×
You will be redirected back to your article in seconds

Film Review: ‘Manhunt’

A breezy, silly, borderline self-parodic action thriller full of guns, doves and slow-mo from Hong Kong genre master John Woo.

Director:
John Woo
With:
Zhang Hanyu, Masaharu Fukuyama, Qi Wei, Ha Jiwon, Jun Kunimura.

Official Site: http://www.imdb.com/title/tt4537986/

It would be hard not to have a good time, at least some of the time, during “Manhunt,” veteran Hong Kong director John Woo’s return to high-concept, low-brow action, after his foray into period drama with the “Red Cliff” and “The Crossing” movies. But whether we’re laughing with the film or laughing at the film is a slightly less clear-cut question: “Manhunt” is a proudly daft action thriller, that shoots its double guns through the buddy movie and the wrongly-accused-man-on-the-run genre, and even ends up slow-mo sliding into sci-fi later.

But above all of that, it’s a kind of a John Woo Pinterest board, a kitschily self-referential mash-up of the Woo-hoopla he perfected during his decade-long reign of balletic, batshit mayhem between 1986’s “A Better Tomorrow” and 1997’s “Face/Off.” As awesome as that sounds, and sometimes is, “Manhunt” is sadly more pastiche than homage, especially during those moments between action setpieces where stick-figure characters say things like, “It’s like in those old classic films!” “You like old classic films?” “I love old classic films!” “Wait, I have a DVD of an old classic film in my car, let me get it for you.”

That exchange is what passes for sexy chit-chat as suave, successful Chinese lawyer Du Qiu (a convincing Zhang Hanyu, familiar from last year’s “Operation Mekong” as well as folly “The Great Wall”) flirts with the comely barmaid in a small traditional bar in Japan. Thankfully, no sooner has he gone to fetch that old, classic film then the barmaid, actually a highly trained assassin-orphan called Rain (Ha Jiwon), flings back the sleeves of her kimono to reveal a gun in either hand, and, tag-teaming with her similarly disguised sister Dawn (Angeles Woo, John’s daughter), proceeds to wipe out a back room full of drunken gangster-businessmen types. The women’s silks billow prettily in slow-motion, and their back-to-back team work has all the wow of classic Woo.

Rain and Dawn are actually the muscle for their ruthless father figure Sakai (Jun Kunimura), the head of the shady pharmaceutical corporation for which Du Qiu has completed some lucrative, if maybe not morally sound, legal work. But the morning after a company celebration, at which he’d met the mysterious Mayumi (Qi Wei), Du Qiu wakes up next to a woman’s dead body, is framed for murder and pursued by dogged cop-with-a-past Yamura (Masaharu Fukuyama, faring less well here than in his other Venice title, Hirokazu Kore-eda’s “The Third Murder”).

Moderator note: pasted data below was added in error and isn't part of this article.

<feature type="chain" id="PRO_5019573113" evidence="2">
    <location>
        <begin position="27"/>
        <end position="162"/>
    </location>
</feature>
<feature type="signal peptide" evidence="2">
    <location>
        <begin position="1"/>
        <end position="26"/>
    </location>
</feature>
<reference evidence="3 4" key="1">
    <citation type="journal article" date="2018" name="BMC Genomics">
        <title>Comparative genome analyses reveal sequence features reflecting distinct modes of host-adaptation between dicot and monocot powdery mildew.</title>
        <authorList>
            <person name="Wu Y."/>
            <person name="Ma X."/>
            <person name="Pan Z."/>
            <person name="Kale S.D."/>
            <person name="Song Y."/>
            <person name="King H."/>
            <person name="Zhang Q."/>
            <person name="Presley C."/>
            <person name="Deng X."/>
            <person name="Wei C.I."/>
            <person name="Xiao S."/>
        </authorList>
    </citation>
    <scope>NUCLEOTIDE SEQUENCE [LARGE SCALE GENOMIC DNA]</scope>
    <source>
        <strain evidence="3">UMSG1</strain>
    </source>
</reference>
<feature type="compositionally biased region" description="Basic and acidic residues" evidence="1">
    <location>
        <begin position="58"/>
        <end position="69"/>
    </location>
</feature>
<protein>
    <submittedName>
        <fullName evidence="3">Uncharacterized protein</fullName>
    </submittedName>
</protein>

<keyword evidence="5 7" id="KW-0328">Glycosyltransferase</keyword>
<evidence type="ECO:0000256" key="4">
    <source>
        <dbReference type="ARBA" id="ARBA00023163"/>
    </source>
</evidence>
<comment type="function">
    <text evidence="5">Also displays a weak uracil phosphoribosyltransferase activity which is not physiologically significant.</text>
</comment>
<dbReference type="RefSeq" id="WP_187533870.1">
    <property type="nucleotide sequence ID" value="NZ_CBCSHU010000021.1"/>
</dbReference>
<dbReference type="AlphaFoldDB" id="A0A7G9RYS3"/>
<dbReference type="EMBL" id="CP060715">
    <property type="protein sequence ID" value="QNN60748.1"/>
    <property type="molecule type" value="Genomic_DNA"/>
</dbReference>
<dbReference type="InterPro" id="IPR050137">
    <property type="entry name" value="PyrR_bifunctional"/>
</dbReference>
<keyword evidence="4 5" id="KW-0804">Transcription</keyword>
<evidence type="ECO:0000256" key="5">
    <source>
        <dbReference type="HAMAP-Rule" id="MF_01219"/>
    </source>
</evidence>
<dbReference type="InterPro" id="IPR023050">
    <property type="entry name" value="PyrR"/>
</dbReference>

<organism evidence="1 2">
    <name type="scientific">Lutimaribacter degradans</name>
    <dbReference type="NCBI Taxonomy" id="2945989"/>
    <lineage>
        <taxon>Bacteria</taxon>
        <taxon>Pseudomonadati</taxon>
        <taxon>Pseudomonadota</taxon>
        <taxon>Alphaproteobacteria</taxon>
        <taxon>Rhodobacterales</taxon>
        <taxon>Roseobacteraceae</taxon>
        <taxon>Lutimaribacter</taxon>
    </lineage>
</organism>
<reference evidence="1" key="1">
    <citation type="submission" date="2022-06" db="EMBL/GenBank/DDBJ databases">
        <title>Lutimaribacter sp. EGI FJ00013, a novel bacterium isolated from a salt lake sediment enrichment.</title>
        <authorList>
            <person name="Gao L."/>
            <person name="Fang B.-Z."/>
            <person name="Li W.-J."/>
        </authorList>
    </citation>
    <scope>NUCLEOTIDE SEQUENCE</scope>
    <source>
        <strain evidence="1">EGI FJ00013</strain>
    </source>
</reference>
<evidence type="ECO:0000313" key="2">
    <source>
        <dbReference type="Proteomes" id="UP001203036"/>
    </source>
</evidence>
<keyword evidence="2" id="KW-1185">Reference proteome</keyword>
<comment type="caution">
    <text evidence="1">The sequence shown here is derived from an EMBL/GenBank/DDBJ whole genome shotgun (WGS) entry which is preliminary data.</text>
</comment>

Gradually, Yamura grudgingly becomes Du Qiu’s ally (there’s a nice bit of business where they have to fight off a gang of goons while handcuffed together) and together with Mayumi they try to bring the pharma company down, along with its experimental drug that causes a Jekyll-and-Hyde-like transformation in its victims. The plotlines, lifted from Junya Sato’s 1976 film of the same name, which was itself based on a novel by Juko Nishimura, are more plentiful than plausible.

But plot isn’t really the point. Really it’s a throwback nostalgia trip to Woo’s glory days, from the golden-hued ’90s grade of the pictures to the generic, sax-accented action score, to the water-scooter chase to Yamamura’s line toasting “a better tomorrow” to the destruction of a small wooden shed that inevitably turns out to contain an apparently inexhaustible flight of fluttering white doves.

Accusations of point-missing will no doubt fly thick and fast as doves from a newly demolished dovecote, from those who come to Woo solely for the action bona fides. But for those of us for whom the director’s best work, like the brilliant “Hard Boiled” or the transcendently ludicrous “Face/Off,” is marked out not just by superior gun-fu but by the disarming sincerity with which he always sold the silliness, “Manhunt” is a disappointment. The writing is desultory, the characters undeveloped and stakes are low, if you discount the vague anxiety that builds up whenever heartthrob Fukuyama has to deliver English dialogue: Though the ultimate triumph of good guys over bad guys is assured from the outset, sometimes his line readings, of zingers such as “There’s only one end for a fugitive — a dead end,” are so mangled that there’s moment-to-moment doubt as to whether he’ll make it to the end of the sentence.